The two primary components of social marketing are media and networking. Social media are websites and applications used for social networking. Social networking is the use of dedicated websites and applications to communicate informally with other users or to find people with similar interests to oneself.
Perhaps the biggest challenge of social marketing is the number of platforms available and the rapidly-changing popularity of those platforms, which is why we’re not going to give you how-to lessons on specific social media sites. It’s not necessary for you and your freight brokerage to be active on every social network. A smarter strategy is to pick the two or three networks that are most popular with your market and establish your presence on them, and not worry about the others. And you don’t need thousands of fans and followers; you need customers and prospects who are engaged with you online.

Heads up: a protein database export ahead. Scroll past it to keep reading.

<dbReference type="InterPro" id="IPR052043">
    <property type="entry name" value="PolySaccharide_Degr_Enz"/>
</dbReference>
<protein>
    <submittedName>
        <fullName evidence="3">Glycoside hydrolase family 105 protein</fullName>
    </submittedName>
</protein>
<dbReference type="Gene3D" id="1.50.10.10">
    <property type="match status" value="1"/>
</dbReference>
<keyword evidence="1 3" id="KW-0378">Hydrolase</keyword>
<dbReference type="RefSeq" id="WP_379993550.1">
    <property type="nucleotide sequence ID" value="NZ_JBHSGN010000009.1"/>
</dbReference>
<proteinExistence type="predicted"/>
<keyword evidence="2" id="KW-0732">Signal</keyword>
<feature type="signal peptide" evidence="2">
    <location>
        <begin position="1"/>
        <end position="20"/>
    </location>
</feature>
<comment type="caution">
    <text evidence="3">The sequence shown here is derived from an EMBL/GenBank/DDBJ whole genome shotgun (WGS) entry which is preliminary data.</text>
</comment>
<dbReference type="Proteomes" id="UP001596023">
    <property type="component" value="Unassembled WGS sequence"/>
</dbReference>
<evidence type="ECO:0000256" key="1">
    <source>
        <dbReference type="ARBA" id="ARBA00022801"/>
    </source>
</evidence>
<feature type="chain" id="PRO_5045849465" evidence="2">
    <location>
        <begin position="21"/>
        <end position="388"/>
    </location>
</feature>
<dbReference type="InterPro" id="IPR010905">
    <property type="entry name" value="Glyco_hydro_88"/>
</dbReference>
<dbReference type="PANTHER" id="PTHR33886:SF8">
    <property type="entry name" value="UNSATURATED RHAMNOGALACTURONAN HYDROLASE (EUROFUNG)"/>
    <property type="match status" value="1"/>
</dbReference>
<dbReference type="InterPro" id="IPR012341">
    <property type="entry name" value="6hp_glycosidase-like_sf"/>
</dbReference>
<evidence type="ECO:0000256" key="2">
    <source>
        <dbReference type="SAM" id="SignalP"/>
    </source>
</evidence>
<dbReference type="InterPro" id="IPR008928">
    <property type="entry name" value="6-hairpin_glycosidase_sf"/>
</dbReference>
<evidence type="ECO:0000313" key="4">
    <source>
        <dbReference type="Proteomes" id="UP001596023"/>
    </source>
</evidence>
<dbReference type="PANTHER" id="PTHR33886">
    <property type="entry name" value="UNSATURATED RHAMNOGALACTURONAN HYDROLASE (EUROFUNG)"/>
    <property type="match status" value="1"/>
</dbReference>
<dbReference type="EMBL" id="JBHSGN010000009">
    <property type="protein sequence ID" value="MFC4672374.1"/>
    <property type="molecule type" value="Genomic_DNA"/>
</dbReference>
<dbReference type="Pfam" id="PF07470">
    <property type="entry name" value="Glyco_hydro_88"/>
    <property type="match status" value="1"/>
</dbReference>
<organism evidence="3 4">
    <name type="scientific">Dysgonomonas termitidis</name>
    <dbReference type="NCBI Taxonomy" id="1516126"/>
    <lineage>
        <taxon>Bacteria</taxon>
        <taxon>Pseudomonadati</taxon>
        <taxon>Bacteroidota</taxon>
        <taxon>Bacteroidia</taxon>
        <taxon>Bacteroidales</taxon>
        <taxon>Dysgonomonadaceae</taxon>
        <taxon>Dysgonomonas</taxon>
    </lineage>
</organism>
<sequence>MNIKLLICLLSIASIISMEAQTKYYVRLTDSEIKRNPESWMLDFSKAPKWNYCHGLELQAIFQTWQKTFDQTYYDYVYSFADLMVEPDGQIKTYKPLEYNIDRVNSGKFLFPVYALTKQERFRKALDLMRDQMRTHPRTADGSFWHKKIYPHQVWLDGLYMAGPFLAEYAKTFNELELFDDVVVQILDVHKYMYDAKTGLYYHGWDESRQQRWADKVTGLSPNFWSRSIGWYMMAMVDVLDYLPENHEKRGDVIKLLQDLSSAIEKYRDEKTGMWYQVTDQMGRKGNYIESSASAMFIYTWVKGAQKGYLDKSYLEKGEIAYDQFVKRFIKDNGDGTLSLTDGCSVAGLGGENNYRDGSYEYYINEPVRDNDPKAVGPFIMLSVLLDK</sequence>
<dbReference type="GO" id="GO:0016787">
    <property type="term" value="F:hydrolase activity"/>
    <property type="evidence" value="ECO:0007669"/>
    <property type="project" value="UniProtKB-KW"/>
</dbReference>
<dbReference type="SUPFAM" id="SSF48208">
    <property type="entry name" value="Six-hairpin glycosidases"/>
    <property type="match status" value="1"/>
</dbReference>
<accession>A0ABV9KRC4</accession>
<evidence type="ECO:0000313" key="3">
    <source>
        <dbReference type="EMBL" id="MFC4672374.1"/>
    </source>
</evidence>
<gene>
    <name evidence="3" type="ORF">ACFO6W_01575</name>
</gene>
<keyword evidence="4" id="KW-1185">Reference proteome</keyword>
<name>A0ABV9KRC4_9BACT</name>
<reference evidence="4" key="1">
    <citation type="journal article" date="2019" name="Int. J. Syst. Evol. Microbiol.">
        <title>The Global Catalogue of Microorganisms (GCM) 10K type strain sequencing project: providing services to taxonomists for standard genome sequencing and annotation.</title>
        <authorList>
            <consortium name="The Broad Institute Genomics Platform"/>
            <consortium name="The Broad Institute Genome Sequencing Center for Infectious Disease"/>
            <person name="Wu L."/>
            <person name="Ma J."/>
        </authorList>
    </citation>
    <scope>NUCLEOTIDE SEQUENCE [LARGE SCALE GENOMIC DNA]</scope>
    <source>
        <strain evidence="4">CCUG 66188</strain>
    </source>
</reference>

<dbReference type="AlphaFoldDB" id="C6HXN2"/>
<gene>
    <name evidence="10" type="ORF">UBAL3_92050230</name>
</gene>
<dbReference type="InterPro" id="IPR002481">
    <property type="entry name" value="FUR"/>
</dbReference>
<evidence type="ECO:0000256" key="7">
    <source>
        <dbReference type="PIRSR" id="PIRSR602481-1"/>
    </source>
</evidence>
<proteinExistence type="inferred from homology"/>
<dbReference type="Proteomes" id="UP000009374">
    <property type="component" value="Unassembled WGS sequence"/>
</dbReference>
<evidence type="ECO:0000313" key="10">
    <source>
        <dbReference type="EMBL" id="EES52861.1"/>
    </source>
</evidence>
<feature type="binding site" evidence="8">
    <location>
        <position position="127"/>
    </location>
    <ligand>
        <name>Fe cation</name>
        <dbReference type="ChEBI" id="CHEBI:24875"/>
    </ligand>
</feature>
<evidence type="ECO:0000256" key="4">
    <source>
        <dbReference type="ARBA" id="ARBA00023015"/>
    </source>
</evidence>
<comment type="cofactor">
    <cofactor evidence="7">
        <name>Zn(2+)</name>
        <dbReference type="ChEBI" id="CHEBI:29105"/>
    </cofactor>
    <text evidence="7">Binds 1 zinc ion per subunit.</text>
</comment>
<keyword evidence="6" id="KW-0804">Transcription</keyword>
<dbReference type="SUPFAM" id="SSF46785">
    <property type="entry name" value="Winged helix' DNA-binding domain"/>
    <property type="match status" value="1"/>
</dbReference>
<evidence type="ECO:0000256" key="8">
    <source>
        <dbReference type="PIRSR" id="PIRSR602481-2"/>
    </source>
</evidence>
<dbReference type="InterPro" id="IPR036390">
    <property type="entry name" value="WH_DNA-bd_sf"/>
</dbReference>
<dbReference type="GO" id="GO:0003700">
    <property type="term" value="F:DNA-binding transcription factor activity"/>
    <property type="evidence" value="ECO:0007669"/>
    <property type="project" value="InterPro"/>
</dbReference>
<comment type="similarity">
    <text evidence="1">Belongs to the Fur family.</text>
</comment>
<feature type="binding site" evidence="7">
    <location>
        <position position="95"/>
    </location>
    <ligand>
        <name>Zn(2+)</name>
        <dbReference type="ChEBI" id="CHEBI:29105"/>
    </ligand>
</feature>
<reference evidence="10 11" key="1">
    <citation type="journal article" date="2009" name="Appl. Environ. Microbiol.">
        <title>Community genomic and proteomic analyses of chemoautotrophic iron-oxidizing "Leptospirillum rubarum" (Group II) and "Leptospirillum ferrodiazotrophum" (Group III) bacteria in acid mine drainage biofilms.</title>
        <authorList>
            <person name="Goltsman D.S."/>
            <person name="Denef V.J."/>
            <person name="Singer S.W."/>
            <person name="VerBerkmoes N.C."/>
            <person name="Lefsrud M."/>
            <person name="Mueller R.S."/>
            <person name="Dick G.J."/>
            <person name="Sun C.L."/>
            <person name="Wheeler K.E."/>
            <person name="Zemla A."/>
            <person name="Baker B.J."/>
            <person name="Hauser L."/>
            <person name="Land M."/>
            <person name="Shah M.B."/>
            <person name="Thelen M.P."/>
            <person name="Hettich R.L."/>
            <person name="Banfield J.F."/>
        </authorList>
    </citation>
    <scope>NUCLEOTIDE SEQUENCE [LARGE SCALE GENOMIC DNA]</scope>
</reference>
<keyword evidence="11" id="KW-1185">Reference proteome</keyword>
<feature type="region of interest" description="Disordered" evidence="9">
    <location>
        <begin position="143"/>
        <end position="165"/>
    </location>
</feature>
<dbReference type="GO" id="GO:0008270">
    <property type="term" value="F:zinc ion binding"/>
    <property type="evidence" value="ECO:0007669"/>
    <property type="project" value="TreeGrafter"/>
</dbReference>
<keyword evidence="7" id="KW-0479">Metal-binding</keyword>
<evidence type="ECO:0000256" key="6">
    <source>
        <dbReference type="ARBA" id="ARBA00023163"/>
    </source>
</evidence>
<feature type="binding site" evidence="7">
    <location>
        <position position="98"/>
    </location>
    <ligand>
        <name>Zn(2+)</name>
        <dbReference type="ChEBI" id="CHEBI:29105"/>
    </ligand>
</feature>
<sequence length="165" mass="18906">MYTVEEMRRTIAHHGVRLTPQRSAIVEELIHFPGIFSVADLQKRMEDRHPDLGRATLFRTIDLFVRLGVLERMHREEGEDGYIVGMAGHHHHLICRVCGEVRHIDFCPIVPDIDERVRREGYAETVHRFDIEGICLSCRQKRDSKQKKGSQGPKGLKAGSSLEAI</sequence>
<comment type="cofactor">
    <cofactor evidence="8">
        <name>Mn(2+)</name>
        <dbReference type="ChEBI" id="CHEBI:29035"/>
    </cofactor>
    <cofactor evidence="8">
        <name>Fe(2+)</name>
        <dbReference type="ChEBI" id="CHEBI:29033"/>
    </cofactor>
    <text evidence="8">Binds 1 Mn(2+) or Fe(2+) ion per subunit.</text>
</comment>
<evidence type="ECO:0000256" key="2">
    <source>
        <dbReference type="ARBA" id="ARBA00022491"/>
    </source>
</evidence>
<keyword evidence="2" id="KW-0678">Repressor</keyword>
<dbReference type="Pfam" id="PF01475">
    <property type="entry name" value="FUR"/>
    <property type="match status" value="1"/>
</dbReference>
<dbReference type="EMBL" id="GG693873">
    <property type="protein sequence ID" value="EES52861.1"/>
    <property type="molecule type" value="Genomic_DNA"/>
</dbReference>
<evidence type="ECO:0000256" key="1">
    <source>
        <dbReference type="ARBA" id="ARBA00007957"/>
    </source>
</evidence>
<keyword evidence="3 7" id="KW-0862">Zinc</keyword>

These steps will help you get started:
1. Set clear goals for your social marketing efforts. Be specific and keep those goals in mind with everything you do. If a particular initiative isn’t likely to help you meet an objective, don’t waste time doing it. Along with setting goals, determine how you’re going to measure results.
2. Dedicate the human resources to social marketing. You need someone on your team (and it could be you) who understands social marketing, is comfortable with the platforms you’ll be using, and has the time to manage your social marketing program. It’s better to not do social marketing at all than it is to start it and let it fall by the wayside.